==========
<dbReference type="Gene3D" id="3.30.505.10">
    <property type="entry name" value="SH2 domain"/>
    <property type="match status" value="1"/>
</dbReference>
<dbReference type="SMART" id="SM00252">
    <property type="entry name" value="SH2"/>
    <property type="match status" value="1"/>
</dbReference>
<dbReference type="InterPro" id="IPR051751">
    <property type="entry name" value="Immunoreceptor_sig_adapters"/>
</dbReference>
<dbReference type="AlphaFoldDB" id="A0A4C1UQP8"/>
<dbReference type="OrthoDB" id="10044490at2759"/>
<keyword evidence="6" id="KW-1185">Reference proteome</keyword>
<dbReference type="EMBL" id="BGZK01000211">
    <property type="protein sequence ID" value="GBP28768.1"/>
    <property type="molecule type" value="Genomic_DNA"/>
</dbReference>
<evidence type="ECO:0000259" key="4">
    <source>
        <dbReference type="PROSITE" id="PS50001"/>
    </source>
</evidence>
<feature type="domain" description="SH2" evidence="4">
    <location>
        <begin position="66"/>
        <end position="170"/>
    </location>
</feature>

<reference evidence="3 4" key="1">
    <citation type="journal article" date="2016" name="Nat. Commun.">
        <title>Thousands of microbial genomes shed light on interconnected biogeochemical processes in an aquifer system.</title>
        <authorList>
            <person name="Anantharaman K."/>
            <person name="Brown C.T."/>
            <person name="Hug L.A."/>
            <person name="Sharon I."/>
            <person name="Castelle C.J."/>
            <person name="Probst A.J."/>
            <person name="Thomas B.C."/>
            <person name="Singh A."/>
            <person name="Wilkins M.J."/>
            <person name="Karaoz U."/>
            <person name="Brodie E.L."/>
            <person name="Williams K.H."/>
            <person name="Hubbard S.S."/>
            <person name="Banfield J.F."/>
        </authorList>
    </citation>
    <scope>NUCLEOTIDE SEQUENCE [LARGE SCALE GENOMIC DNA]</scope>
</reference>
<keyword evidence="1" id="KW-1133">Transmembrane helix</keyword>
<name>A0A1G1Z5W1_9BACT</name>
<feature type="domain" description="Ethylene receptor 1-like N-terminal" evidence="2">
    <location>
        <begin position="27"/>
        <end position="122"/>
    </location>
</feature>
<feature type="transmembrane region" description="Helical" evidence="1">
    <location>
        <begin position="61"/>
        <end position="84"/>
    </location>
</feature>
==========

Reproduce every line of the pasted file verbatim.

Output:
<dbReference type="Gene3D" id="3.30.505.10">
    <property type="entry name" value="SH2 domain"/>
    <property type="match status" value="1"/>
</dbReference>
<dbReference type="SMART" id="SM00252">
    <property type="entry name" value="SH2"/>
    <property type="match status" value="1"/>
</dbReference>
<dbReference type="InterPro" id="IPR051751">
    <property type="entry name" value="Immunoreceptor_sig_adapters"/>
</dbReference>
<dbReference type="AlphaFoldDB" id="A0A4C1UQP8"/>
<dbReference type="OrthoDB" id="10044490at2759"/>
<keyword evidence="6" id="KW-1185">Reference proteome</keyword>
<dbReference type="EMBL" id="BGZK01000211">
    <property type="protein sequence ID" value="GBP28768.1"/>
    <property type="molecule type" value="Genomic_DNA"/>
</dbReference>
<evidence type="ECO:0000259" key="4">
    <source>
        <dbReference type="PROSITE" id="PS50001"/>
    </source>
</evidence>
<feature type="domain" description="SH2" evidence="4">
    <location>
        <begin position="66"/>
        <end position="170"/>
    </location>
</feature>

<reference evidence="3 4" key="1">
    <citation type="journal article" date="2016" name="Nat. Commun.">
        <title>Thousands of microbial genomes shed light on interconnected biogeochemical processes in an aquifer system.</title>
        <authorList>
            <person name="Anantharaman K."/>
            <person name="Brown C.T."/>
            <person name="Hug L.A."/>
            <person name="Sharon I."/>
            <person name="Castelle C.J."/>
            <person name="Probst A.J."/>
            <person name="Thomas B.C."/>
            <person name="Singh A."/>
            <person name="Wilkins M.J."/>
            <person name="Karaoz U."/>
            <person name="Brodie E.L."/>
            <person name="Williams K.H."/>
            <person name="Hubbard S.S."/>
            <person name="Banfield J.F."/>
        </authorList>
    </citation>
    <scope>NUCLEOTIDE SEQUENCE [LARGE SCALE GENOMIC DNA]</scope>
</reference>
<keyword evidence="1" id="KW-1133">Transmembrane helix</keyword>
<name>A0A1G1Z5W1_9BACT</name>
<feature type="domain" description="Ethylene receptor 1-like N-terminal" evidence="2">
    <location>
        <begin position="27"/>
        <end position="122"/>
    </location>
</feature>
<feature type="transmembrane region" description="Helical" evidence="1">
    <location>
        <begin position="61"/>
        <end position="84"/>
    </location>
</feature>